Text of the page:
Suppose $X_1,X_2, \ldots, X_N \in \mathbb R^d$ are random variables with each $\|X_n\|_2 \le 1/2$ (this choice of the constant simplifies later formulae).

The simplest concentration inequality I know only applies in the case $d=1$ and only when $X_1,X_2, \ldots, X_N$ are i.i.d. The Hoeffding Lemma gives for each $\epsilon >0$ the bound

$$P(|X_1 + \ldots + X_N| \ge \epsilon) \le \exp\left (-\frac{2\epsilon^2}{N} \right).\tag{1}$$

On the other end of the spectrum are results that work under the weaker assumption that $X_1,X_2, \ldots, X_N$ is a martingale, and work for any $d \in \mathbb N$, or indeed for infinite dimensional Banach spaces provided some variant of the parallelogram is satisfied. For example Theorem 3.5 of this paper of Pinelis leads to the following variant of the Azuma-Hoeffding inequality.

$$P(\|X_1 + \ldots + X_n\|_2 \ge \epsilon \text{ for some }n\le N) \le \exp\left (-\frac{\epsilon^2}{2N} \right).\tag{2}$$

The exponent is the same as the scalar Azuma Hoeffding. Notice the $2$ is now downstairs rather than upstairs like before.

If we are only dealing with i.i.d scalars and only interested in the final element, we should use $(1)$ because it gives a better bound. If we are dealing with either vectors, martingales, or want a uniform inequality we better use $(2)$ instead.

My problem is between the two extremes. I am dealing with a sequence of i.i.d vectors in $\mathbb R^d$ and I am interested in a uniform bound. I wonder does there exist an appropriate middle-ground between these two results? Perhaps combining the $-2\epsilon^2/N$ of the first with the uniform nature of the second, at the expense of only applying to i.i.d sequences as opposed to martingales.


1 Answer 1


Other than the presence of an extra factor $D$ or $D^2$, depending on the context, the coefficients in the bounds for martingales in $(2,D)$-smooth spaces in the paper you cite are exactly the same as the ones for sums of independent real-valued random variables. There is no gap in this sense.

Also, you are citing Hoeffding's inequality incorrectly: the restriction on the $X_n$'s is of course in terms of the $\infty$-norm, rather than in terms of the $2$-norm.

  • 1
    $\begingroup$ Thank you for pointing this out! Clearly I have been staring at these things for too long to realize the generalsiation of $-1/2 \le X_n \le 1/2$ is not in fact $\|X_n\| \le 1$ but $\|X_n\| \le 1/2$. $\endgroup$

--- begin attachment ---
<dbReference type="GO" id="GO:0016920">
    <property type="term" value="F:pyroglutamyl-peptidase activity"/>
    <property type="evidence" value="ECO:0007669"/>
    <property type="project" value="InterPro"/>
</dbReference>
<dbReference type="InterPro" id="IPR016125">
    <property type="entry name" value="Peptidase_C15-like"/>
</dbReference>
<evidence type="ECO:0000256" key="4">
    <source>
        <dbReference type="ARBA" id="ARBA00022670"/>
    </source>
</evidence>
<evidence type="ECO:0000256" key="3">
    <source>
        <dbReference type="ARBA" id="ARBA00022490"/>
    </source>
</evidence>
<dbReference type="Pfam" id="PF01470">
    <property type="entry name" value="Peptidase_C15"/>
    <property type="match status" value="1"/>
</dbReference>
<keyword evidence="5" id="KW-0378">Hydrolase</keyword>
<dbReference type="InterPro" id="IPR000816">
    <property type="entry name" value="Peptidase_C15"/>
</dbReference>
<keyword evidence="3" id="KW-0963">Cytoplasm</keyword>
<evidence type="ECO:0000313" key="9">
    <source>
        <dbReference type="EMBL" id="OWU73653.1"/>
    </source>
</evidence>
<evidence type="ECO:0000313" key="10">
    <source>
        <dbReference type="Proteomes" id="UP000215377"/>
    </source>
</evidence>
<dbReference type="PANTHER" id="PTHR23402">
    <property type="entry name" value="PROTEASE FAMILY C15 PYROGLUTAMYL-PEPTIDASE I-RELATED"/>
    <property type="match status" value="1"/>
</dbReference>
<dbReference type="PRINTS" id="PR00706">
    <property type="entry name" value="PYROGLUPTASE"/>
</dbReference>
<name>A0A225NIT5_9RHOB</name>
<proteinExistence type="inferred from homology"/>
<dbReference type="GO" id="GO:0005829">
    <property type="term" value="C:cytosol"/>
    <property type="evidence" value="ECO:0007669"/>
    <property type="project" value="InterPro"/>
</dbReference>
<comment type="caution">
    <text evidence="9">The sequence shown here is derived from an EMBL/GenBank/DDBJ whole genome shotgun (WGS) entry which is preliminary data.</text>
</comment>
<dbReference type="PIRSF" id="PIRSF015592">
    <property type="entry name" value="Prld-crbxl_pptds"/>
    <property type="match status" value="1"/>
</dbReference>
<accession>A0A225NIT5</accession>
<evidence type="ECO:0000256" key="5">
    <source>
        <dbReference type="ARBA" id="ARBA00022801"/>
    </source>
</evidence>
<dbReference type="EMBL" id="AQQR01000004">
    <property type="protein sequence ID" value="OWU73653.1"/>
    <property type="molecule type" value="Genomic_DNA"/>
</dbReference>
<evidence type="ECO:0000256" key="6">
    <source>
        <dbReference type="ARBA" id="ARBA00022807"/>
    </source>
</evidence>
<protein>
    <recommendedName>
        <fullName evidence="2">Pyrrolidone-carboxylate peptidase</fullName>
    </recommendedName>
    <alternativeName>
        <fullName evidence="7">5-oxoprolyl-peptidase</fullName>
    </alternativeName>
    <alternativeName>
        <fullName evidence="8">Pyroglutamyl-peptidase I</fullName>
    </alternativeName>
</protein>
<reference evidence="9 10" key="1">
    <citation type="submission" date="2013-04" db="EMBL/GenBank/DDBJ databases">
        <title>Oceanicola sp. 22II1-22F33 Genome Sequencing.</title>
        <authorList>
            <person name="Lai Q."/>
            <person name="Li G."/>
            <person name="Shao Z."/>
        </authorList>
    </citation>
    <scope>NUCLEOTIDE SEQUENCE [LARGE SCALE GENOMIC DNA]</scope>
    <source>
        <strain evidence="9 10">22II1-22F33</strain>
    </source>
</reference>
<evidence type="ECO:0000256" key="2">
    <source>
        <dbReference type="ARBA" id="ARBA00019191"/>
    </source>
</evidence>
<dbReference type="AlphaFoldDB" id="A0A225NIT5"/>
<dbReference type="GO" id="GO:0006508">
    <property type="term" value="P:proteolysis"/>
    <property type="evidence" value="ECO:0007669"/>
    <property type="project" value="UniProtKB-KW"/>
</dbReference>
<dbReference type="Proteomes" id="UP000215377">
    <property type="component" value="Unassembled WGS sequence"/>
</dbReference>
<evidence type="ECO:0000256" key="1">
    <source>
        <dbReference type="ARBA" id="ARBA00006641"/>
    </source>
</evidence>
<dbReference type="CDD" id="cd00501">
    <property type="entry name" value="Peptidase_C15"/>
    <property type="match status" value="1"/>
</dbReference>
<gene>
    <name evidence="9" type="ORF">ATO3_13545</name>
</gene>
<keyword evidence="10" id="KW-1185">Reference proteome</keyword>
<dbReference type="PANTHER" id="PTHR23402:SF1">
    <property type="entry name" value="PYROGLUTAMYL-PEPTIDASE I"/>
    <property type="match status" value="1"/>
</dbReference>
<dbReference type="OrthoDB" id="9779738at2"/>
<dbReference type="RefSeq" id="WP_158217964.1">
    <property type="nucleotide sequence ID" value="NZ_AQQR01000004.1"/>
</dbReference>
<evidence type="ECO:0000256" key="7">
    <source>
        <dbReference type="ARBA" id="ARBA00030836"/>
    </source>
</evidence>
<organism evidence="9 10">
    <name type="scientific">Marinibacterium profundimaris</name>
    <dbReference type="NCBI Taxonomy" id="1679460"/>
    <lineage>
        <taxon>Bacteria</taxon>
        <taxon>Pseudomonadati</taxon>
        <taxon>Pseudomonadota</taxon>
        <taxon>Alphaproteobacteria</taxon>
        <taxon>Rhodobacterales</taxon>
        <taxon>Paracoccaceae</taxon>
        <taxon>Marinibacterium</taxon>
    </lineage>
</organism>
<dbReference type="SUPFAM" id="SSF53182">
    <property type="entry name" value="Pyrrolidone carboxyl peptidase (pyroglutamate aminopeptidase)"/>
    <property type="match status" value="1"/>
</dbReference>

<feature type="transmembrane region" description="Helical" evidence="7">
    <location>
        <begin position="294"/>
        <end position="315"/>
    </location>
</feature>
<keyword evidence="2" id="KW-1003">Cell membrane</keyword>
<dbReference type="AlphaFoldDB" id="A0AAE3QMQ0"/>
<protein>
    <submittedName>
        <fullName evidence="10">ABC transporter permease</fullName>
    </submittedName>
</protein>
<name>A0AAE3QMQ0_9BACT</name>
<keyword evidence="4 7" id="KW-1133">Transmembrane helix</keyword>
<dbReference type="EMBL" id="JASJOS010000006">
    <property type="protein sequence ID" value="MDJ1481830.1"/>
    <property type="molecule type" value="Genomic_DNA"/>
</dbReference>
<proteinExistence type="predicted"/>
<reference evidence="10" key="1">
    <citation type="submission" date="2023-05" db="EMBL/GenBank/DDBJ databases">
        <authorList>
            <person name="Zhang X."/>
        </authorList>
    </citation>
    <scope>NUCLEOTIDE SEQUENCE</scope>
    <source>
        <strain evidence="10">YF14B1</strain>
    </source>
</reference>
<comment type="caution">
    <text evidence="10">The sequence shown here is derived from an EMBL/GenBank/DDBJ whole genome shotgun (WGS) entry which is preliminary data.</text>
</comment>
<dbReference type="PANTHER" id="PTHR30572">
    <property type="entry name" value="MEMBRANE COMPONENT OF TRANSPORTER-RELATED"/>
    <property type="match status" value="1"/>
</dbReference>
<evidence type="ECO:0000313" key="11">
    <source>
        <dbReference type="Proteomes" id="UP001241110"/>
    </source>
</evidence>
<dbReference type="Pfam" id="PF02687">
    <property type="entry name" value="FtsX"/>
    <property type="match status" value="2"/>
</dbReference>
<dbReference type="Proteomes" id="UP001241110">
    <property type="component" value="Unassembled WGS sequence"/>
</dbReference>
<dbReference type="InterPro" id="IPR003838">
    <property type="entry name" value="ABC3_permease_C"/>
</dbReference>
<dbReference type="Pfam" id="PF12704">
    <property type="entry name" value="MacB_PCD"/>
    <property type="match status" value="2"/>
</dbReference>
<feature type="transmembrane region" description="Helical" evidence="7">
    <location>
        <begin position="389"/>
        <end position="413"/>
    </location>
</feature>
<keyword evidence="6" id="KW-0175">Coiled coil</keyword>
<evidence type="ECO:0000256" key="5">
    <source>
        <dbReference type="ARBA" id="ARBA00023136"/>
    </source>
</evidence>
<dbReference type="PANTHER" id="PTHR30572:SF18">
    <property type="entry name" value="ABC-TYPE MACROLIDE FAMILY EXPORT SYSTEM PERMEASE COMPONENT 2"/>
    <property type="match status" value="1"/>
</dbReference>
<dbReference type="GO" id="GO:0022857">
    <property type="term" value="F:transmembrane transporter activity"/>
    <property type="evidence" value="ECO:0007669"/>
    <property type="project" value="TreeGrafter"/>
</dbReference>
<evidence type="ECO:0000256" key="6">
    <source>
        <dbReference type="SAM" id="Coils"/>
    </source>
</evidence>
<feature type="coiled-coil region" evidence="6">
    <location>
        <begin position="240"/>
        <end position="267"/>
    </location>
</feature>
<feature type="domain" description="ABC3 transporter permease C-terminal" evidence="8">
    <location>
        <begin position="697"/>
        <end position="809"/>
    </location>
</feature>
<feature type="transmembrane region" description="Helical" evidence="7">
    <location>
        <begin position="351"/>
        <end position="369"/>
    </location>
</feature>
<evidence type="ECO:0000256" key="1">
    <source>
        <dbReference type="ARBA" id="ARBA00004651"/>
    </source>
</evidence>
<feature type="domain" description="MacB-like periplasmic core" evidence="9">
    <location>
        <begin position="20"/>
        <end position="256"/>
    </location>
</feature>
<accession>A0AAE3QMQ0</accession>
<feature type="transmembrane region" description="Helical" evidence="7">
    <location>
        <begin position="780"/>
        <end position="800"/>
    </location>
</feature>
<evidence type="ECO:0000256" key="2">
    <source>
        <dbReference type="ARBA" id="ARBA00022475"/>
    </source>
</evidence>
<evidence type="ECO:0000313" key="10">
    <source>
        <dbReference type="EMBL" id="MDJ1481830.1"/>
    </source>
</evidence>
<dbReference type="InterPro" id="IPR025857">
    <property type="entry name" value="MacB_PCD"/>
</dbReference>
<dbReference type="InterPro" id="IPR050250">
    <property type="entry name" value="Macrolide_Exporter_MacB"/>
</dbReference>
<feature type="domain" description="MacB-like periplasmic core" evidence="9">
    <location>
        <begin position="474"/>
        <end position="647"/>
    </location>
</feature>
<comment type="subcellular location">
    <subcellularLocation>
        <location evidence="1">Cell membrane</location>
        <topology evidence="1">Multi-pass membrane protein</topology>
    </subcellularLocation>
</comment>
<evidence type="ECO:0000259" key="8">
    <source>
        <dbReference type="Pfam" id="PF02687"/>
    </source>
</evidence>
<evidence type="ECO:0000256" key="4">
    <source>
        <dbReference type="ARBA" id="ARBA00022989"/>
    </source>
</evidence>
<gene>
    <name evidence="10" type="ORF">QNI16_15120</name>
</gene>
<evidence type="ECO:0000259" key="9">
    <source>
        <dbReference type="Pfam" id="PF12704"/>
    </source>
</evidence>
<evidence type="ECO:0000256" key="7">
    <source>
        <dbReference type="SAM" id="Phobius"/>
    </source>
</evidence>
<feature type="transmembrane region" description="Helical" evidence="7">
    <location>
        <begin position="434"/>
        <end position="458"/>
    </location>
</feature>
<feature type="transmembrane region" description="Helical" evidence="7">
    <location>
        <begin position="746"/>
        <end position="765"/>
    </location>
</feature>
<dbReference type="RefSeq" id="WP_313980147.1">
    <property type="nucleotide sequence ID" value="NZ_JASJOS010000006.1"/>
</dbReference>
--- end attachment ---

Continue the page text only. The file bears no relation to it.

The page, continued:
– Daron
    May 26, 2019 at 16:14
  • $\begingroup$ To write out the restriction in full, should it be $\sup\{\|X(x)\|_2: x \in \Omega\} \le 1/2$ where $\Omega$ is the probability space and $\|\cdot\|_2$ is the $2$-norm on $\mathbb R^d$? $\endgroup$
    – Daron
    May 26, 2019 at 16:18
  • $\begingroup$ @Daron : Concerning your latest comment: that is right. $\endgroup$ May 26, 2019 at 17:41
  • $\begingroup$ I wonder could you provide any reference for the following type of Martingale problem? Suppose $f_0,f_1,f_2,\ldots$ is an (infinite) martingale starting at $f_0=0$ and we want to bound the chance that after some big $N \in \mathbb N$ all the normalised values $\|\frac{f_n}{n}\|$ are less than $1$ say. We can of course take the exponential bound from one of your theorems, do a union bound, and estimate that by integrating the exponential. But that seems a pretty crude way to go about things. Are there any more sophisticated techniques available? $\endgroup$
    – Daron
    May 28, 2019 at 18:57
  • $\begingroup$ Doing the union bound gives something like $C e^{-cN}$ for some constants $C,c>0$. I tried to be clever and instead force some subsequence of $\|f_n\|/n$ to be less than $1/2$ say because this forces the elements in between to be less than $1$. That leads to integrating something like $\exp(ab^x)$ and I can only get a bound like $C e^{-cN}/N$. I can write this out as a full question if you like? $\endgroup$
    – Daron
    May 28, 2019 at 19:01

Your Answer

By clicking “Post Your Answer”, you agree to our terms of service and acknowledge you have read our privacy policy.

Not the answer you're looking for? Browse other questions tagged or ask your own question.